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Everett Johnson, Gooreng Gooreng

EVERETT JOHNSON: My name’s Everett Johnson, I’m from the Gooreng Gooreng parent language nation. My tribal name is Goongaree Goondill Bunda. That means, young man from, young medicine man from the Banda Banda clan.

This place here, it’s called Eurimbula National Park. So yarlim means to ask permission and boolar means two or pair of. So Yarlimboolar means ask permission from the two clan groups from this area.

Spirits move with you through country. Even the she-oaks when they blow in the wind they’re talking. So that wind through these she-oaks here, that’s them old people talking.

This place here, this lookout’s called Ganoonga noonga. In our language, goon means fresh water and nooga, nooga means look, look. So in reference to the landscape, we still have the language attached to it. So yeah, a very special place where our old people would have come.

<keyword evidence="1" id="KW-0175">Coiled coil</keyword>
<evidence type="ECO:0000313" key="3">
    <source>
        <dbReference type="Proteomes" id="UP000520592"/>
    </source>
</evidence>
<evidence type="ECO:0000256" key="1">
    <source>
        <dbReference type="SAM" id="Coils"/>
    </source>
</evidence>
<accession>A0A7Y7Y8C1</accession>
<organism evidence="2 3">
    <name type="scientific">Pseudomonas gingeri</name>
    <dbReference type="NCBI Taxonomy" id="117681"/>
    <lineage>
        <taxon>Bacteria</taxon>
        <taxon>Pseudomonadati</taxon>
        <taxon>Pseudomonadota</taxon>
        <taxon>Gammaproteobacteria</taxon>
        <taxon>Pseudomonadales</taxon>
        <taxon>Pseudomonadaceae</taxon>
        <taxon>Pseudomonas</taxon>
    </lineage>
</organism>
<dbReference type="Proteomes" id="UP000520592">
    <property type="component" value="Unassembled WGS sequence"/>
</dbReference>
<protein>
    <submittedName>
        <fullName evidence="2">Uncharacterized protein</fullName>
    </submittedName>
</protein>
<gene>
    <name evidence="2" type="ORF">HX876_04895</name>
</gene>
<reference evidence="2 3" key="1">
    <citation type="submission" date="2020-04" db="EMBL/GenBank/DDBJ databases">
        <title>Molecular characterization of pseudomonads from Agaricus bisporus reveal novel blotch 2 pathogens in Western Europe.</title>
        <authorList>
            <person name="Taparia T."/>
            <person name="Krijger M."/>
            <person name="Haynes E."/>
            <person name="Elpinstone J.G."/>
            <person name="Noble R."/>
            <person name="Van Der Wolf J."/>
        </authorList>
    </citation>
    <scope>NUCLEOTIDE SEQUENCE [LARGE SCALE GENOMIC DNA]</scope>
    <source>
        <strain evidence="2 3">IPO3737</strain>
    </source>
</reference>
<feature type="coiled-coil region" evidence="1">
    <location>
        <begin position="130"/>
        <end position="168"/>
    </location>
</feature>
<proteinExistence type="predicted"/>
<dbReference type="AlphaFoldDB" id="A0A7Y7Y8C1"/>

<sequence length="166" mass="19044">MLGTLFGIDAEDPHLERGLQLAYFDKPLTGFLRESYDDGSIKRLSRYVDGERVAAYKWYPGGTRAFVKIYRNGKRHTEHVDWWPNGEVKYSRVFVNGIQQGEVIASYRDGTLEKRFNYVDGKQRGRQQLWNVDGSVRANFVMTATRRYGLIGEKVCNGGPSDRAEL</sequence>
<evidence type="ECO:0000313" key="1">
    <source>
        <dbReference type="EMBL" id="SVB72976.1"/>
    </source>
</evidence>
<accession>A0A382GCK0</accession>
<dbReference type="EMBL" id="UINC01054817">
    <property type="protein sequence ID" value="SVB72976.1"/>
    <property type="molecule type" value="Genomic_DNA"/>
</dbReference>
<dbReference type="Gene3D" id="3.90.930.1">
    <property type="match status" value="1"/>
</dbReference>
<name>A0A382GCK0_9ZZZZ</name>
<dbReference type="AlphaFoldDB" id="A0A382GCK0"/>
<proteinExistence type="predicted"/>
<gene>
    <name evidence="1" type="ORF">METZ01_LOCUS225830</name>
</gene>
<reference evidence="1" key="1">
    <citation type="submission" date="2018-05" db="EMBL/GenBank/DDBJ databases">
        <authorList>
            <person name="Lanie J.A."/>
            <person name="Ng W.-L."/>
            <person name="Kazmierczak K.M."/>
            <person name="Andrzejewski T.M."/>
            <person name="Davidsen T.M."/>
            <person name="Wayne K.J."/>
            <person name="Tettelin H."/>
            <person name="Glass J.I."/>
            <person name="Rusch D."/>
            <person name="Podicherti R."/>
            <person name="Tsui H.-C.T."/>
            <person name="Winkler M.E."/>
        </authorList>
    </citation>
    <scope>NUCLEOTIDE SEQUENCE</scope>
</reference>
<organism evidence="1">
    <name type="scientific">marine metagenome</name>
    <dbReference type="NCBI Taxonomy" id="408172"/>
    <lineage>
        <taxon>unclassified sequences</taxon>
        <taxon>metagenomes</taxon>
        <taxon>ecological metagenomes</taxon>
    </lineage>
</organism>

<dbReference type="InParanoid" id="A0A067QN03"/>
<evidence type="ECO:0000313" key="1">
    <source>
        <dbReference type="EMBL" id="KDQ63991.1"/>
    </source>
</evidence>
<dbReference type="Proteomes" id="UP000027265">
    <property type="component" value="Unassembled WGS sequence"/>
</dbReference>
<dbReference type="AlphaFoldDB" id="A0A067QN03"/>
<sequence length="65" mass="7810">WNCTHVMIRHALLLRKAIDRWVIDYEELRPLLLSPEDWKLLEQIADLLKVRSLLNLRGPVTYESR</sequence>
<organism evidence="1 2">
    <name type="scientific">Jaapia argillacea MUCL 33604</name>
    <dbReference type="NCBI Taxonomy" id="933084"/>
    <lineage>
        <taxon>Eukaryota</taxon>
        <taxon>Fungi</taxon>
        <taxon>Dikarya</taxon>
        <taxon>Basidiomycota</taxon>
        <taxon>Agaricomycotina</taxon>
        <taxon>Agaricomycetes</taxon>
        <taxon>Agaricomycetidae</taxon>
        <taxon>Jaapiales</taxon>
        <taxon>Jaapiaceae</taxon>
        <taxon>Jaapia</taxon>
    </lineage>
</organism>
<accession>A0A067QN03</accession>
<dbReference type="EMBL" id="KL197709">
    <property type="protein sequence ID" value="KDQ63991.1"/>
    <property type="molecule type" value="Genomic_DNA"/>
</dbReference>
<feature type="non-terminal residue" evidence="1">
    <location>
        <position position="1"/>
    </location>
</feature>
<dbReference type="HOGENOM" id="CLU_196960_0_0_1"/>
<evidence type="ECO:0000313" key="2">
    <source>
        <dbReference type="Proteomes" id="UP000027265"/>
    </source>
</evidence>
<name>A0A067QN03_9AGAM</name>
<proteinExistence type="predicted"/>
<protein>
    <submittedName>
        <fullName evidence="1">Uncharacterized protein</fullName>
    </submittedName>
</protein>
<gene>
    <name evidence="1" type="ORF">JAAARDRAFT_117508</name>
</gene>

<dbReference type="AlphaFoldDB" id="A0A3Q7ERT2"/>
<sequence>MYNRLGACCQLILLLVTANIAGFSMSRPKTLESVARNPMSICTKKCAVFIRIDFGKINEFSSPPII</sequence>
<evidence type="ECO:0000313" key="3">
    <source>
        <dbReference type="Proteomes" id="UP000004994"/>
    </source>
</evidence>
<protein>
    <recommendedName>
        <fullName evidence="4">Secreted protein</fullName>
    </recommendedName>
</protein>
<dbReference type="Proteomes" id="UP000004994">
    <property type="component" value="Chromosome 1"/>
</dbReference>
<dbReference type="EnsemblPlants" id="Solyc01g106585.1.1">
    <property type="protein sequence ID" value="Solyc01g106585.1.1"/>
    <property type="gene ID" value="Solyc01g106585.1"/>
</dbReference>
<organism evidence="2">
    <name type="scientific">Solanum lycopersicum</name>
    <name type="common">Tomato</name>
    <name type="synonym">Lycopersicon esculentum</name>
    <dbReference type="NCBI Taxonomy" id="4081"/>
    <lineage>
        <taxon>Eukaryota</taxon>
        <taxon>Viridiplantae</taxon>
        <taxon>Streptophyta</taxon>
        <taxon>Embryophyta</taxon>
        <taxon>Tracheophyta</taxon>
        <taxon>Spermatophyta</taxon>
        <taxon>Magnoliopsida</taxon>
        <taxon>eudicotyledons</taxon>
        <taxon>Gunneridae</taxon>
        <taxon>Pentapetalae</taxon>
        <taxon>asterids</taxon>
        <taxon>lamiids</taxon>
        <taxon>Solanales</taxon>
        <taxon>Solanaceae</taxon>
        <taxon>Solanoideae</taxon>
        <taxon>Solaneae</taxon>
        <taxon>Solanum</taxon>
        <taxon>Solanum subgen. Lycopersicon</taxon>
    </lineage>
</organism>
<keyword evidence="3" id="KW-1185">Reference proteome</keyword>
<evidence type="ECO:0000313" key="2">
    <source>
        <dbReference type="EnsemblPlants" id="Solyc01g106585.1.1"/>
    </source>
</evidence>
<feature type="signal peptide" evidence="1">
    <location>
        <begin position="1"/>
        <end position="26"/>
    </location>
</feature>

You know when you walk on country sometimes you can picture them and still see them. To have your connection to country, to have knowledge passed down through the songlines, consulting your spirits and getting permissions, it’s very special. There’s a saying like knowledge is power but cultural knowledge is empowering.

The furthest headland, the point right out from last point of the land touching the ocean, there’s a Dreaming place. Because all those high point areas is where the old people went to cross over into the spirit world or get permission to leave. Their spirit leaps off the highest point so these high points here that was passed down through the old people are very, very special. And they’re still special today.

View  the Language remains in the landscape video

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